Saturday, August 23, 2008

High Fuel Costs Imperil Aviation, Airports And Related Industries

If you haven't seen the world yet, buy a decent high-definition televising and get used to virtual touring because that's probably the way you'll see the Pyramids, the Louvre or the Brazilian rain forest.

Even Fisherman's Wharf or Maine's fall colors.

I don't think Priceline or Orbitz is going to keep air travel for the masses, or families on holiday, a reasonable possibility.

Good thing Door County and the Boundary Waters, and the Baraboo Hills are so close, not to mention Miller Park and Bradford Beach.

Have you had the LA-style tacos at Bradford Beach's snack bar yet?

I'm old enough to remember how things were before cheap fuel and deregulated aviation gave us overnight Fed Ex deliveries, People Express, free meals on Midwest Airlines and affordable flights to weddings, conferences and spur-of-the-moment getaways.

When I was young, flying was a luxury. I went to college 800 miles from home.

Flying back home for vacation? Are you kidding? If there wasn't a seat in a car posted on the ride board at the student union, I took the Greyhound, or stayed in the dorms.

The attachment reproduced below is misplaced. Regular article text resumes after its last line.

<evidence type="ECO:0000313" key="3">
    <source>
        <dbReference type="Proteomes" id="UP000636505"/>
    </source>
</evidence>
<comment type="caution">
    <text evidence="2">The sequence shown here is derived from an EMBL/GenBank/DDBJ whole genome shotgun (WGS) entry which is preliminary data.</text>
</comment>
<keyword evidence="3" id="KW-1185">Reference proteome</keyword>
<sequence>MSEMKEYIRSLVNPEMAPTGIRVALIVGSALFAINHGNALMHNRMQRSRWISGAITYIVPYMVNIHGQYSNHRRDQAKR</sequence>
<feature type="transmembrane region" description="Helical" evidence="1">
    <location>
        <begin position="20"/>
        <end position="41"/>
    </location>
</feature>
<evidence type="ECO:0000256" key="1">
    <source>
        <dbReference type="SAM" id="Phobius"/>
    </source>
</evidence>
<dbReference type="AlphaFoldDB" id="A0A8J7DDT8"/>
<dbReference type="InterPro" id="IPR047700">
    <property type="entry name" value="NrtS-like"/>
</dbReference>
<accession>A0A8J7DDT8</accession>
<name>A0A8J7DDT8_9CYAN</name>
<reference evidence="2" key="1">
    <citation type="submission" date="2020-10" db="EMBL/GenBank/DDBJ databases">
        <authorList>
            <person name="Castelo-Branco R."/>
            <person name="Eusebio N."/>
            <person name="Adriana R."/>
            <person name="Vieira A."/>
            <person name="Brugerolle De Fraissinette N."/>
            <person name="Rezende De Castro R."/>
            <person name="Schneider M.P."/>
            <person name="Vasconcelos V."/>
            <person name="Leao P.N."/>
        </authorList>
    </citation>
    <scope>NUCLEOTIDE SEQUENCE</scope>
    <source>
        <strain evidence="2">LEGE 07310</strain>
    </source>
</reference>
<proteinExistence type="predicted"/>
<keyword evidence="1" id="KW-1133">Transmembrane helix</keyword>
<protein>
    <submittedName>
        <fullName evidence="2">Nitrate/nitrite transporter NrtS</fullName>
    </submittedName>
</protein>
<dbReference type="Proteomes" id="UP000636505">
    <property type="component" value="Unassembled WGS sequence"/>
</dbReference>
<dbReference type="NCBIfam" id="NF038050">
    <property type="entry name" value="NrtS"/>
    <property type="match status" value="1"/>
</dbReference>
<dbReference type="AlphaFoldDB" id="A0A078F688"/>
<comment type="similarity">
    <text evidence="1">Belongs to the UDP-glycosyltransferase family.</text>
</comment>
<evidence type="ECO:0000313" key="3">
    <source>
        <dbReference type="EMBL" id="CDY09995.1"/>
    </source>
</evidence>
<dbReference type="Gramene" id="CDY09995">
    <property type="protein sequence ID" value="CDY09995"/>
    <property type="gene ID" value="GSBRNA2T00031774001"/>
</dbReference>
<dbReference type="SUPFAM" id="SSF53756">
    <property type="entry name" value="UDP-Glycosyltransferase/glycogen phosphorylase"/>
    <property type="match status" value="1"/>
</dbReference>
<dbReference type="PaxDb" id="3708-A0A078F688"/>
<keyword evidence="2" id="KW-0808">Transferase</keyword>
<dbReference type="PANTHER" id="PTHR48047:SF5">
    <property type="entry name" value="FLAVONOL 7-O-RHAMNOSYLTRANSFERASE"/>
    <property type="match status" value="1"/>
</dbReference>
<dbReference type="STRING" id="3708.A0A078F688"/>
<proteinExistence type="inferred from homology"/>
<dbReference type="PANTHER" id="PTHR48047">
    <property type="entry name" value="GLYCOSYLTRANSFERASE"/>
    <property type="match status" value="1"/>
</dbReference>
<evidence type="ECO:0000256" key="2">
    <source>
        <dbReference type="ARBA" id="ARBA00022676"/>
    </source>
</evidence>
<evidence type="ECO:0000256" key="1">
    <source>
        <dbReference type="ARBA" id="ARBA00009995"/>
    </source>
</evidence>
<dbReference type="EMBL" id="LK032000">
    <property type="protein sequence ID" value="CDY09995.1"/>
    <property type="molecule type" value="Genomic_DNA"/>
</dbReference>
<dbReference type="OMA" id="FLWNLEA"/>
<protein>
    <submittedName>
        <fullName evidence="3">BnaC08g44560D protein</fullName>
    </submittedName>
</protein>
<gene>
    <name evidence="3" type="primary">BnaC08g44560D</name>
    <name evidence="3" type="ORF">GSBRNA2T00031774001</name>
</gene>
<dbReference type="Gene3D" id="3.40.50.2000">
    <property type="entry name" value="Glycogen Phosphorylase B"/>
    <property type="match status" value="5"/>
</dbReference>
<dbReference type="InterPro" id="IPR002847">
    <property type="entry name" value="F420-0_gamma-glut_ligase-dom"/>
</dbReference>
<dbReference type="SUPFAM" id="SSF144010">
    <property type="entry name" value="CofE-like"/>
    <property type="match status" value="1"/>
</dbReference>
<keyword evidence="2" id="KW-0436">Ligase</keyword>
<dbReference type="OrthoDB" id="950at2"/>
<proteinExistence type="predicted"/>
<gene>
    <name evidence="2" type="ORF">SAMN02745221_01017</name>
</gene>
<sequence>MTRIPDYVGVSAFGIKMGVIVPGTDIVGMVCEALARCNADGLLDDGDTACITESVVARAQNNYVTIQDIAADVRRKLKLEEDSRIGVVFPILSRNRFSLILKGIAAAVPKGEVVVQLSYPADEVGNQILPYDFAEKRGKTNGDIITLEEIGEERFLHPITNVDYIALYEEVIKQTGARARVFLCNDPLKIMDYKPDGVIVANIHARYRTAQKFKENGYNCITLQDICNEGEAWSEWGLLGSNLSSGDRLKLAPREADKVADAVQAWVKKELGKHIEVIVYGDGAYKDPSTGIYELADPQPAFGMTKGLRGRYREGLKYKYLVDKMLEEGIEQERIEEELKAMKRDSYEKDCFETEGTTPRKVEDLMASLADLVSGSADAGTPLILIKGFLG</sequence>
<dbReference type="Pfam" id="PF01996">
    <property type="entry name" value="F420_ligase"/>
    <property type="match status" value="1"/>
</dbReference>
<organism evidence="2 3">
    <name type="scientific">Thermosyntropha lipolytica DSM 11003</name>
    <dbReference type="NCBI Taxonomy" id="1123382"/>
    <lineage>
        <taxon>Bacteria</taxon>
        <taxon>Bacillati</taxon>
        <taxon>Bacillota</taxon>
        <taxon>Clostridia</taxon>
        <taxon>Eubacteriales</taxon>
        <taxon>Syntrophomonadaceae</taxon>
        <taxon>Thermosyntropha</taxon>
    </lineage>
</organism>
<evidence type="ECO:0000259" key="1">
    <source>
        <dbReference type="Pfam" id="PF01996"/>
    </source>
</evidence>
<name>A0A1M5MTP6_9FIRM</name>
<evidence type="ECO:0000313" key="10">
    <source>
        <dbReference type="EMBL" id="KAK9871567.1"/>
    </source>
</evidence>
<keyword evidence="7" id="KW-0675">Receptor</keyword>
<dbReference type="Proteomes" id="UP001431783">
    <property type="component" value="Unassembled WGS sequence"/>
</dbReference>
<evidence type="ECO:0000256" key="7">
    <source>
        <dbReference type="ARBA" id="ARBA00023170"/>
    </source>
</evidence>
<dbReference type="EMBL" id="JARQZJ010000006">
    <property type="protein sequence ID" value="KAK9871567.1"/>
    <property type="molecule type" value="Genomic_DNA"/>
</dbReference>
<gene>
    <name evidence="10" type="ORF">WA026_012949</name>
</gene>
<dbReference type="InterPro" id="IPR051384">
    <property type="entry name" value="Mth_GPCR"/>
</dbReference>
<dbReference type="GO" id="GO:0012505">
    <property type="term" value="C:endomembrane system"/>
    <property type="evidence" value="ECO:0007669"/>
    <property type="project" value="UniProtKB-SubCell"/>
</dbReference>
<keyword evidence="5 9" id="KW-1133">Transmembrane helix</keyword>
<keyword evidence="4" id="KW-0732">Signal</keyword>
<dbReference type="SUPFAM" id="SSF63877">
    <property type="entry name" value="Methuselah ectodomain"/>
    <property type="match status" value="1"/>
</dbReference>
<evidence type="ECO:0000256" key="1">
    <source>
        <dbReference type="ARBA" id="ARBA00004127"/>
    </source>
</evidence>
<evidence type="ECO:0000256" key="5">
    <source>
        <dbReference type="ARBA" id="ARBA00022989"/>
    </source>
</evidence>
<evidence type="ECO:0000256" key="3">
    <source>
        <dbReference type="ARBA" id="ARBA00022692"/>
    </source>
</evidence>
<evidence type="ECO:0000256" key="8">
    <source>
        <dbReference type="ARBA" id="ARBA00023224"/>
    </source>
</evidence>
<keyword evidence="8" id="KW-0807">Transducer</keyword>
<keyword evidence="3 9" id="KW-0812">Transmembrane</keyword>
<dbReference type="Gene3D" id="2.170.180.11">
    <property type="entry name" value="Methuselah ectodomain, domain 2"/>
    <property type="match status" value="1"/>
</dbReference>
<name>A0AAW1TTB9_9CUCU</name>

Flying was for rich people, or for emergencies, and we're headed back to that era, with profound and varied implications for every nation, city, airport, business and family.

A great piece on this issue, from The New Republic, is here.

In his 2009 budget, Milwaukee County Executive Scott Walker will propose leasing Mitchell Airport, a fund-raising idea worth a whole lot less these days than a year or two ago.

The airport's major tenant, Midwest Airlines, is a shell of what it had been, and other airlines whose landing fees support airport operations, like Northwest and Air Tran, are laying off pilots and mothballing planes.
If Walker were smart he'd jump on the Midwest high-speed rail bandwagon - - er, express - - since those trains could handle many medium-range trips for Milwaukeans.

But that's a posting for another day, and for Walker, probably an impossibility.

He still wants bus users to buy cars.

No doubt, plane tickets, too.

No comments: